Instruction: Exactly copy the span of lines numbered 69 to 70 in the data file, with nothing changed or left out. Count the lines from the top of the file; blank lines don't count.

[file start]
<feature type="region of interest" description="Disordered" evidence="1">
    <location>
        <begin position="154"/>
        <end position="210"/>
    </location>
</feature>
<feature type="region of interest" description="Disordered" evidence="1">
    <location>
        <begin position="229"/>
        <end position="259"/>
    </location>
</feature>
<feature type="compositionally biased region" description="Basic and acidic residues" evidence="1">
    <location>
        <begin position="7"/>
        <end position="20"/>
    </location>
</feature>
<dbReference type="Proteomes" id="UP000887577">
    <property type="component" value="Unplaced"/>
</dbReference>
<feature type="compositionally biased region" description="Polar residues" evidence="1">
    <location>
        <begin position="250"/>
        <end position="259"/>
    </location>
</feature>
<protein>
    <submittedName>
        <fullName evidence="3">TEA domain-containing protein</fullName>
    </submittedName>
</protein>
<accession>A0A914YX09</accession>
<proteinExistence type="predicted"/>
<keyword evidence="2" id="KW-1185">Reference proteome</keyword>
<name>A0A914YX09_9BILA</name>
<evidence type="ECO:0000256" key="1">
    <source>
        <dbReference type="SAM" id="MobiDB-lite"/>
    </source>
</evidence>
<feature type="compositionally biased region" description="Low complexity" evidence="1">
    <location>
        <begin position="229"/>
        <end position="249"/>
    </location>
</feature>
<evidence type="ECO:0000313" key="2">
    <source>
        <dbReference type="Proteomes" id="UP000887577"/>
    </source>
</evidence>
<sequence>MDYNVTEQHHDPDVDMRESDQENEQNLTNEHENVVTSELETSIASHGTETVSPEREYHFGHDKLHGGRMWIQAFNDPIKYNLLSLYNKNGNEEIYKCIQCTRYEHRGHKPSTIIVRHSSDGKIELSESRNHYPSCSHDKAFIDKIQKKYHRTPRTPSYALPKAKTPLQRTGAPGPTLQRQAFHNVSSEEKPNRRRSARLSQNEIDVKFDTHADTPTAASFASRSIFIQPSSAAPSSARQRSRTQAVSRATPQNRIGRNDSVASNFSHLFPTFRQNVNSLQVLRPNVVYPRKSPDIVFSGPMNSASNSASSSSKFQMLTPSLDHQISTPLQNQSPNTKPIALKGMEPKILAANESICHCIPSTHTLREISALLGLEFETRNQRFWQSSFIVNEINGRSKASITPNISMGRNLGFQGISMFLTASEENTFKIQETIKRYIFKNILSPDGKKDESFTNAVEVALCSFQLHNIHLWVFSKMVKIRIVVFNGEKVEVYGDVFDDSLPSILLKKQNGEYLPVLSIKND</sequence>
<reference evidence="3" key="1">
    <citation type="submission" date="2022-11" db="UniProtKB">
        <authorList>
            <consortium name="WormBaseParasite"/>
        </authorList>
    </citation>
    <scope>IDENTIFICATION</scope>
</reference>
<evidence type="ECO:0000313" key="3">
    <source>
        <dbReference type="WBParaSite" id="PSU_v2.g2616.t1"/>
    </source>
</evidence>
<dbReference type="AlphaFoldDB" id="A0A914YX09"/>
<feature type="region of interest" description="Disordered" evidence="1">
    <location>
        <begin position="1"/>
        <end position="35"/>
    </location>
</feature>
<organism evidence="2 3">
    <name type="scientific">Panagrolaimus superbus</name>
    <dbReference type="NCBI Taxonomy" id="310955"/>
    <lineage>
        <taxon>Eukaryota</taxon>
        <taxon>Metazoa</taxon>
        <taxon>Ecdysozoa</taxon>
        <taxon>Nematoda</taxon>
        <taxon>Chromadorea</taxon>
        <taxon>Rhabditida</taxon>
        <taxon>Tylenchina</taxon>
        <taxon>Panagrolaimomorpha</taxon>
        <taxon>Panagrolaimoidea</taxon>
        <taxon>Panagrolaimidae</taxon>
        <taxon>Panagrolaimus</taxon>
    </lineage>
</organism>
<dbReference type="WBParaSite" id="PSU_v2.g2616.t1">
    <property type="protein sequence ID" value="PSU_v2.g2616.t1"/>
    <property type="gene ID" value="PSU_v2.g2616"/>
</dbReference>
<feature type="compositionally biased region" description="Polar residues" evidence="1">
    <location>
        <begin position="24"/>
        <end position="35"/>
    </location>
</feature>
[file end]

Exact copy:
    <location>
        <begin position="1"/>